A series of precedent decisions and court cases uphold USCIS’s decision to deny a change of status in such a situation. Matter of Hsu, 14 I&N Dec. 344 (R.C. 1973), denied a change of status to an applicant who obtained a visa under the pretext of a visit for business when the actual purpose was to seek acceptance at a school. In Matter of Le Floch, 13 I&N Dec. 251 (BIA 1969), the Board ruled that even the applicant’s claim that she was misinformed by a consular officer regarding the need for a student visa was insufficient to justify entry as a visitor. In Seihoon v. Levy, 408 F. Supp. 1208 (D. La. 1976), the court upheld the decision to deny an application to change status based on a finding that a rapid sequence of events leading to enrollment in a school is sufficient for a finding that the applicant had a preconceived intent to change nonimmigrant status and circumvent the normal visa issuance process. Assuming other eligibility requirements are met, favorable consideration should be given to the cohabitating partner or other household member of a principal nonimmigrant visa holder when the cohabitating partner or other household member is applying for change to B-2 status for the duration of the principal nonimmigrant’s stay. A “household member” of a principal nonimmigrant is an alien who regularly resides in the same dwelling as the principal nonimmigrant and with whom the principal nonimmigrant maintains the type of relationship and care as one normally would expect between nuclear family members.


3. The AFM Transmittal Memorandum button is revised by adding, in numerical order, the following entry:


AD11-278/17/2011Chapter 30.2Chapter 30.3


Ensures that USCIS uniformly and consistently processes Form I-539 for changes to and extensions of B-2 status for cohabitating nonimmigrant partners and other household members of principal nonimmigrants.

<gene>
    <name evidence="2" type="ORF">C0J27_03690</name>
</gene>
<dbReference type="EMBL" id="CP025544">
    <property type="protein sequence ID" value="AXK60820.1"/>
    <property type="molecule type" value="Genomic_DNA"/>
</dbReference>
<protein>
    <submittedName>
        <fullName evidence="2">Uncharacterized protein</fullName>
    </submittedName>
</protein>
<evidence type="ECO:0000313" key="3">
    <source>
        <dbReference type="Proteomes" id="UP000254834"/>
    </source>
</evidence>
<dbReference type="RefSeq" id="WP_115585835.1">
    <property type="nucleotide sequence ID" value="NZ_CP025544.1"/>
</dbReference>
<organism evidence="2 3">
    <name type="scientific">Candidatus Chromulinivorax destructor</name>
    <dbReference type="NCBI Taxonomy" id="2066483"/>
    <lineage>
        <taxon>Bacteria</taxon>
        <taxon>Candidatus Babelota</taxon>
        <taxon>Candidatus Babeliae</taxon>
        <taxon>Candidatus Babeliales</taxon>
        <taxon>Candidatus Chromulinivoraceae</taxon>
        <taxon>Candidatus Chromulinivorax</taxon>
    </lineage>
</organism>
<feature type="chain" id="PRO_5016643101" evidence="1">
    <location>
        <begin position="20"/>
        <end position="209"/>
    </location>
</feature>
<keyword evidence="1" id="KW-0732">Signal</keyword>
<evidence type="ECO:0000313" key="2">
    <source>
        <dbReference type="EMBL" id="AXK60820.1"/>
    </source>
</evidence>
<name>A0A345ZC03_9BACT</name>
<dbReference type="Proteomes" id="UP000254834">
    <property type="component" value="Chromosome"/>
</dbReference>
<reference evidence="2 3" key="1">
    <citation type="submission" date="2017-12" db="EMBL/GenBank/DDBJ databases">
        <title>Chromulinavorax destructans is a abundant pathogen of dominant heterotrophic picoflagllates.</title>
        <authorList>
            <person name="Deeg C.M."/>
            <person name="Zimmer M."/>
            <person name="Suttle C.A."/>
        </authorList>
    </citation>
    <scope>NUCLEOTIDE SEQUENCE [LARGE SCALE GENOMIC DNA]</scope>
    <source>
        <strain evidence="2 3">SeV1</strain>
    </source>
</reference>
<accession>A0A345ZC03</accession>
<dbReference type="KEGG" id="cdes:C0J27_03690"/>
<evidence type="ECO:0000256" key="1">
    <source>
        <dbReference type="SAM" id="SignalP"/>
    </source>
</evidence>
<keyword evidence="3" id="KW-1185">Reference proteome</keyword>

Use


This PM is intended solely for the guidance of USCIS personnel in the performance of their official duties. It is not intended to, does not, and may not be relied upon to create any right or benefit, substantive or procedural, enforceable at law or by any individual or other party in removal proceedings, in litigation with the United States, or in any other form or manner.


Stripped of the bureaucrateze, the B-2 non-immigrant visa is now the defacto visa for any relative of any person in the United States, whether immigrant, non-immigrant, or U.S. citizen. Part, of course, is defining deviancy down. Now a "nuclear family" means any two people having sex. Or if one's parents want to live here, but don't want to get an immigrant visa. What is the point of temporary non-immigrant visitors visas if temporary non-immigrant is defined as someone who will stay in the U.S. indefinitely? If an alien does not qualify for a dependant visa, then the alien is inadmissible. Just giving an unqualified alien a B-2 non-immigrant visa does not satisfy the law either. Unqualified for an F-2, then you aren't qualified for a B-2 visa in lieu of a F-2 non-immigrant visa. Obviously there is no point as the Obama Regime is on a jihad against the rule of law. Obama truly wants to rule by decree. And he is.


Furthermore, like the amnesty for those in deportation proceedings, the "favorable exercise of discretion" is not a review, but a mandatory instruction to the field. It means approve all claims regardless of facts or the law.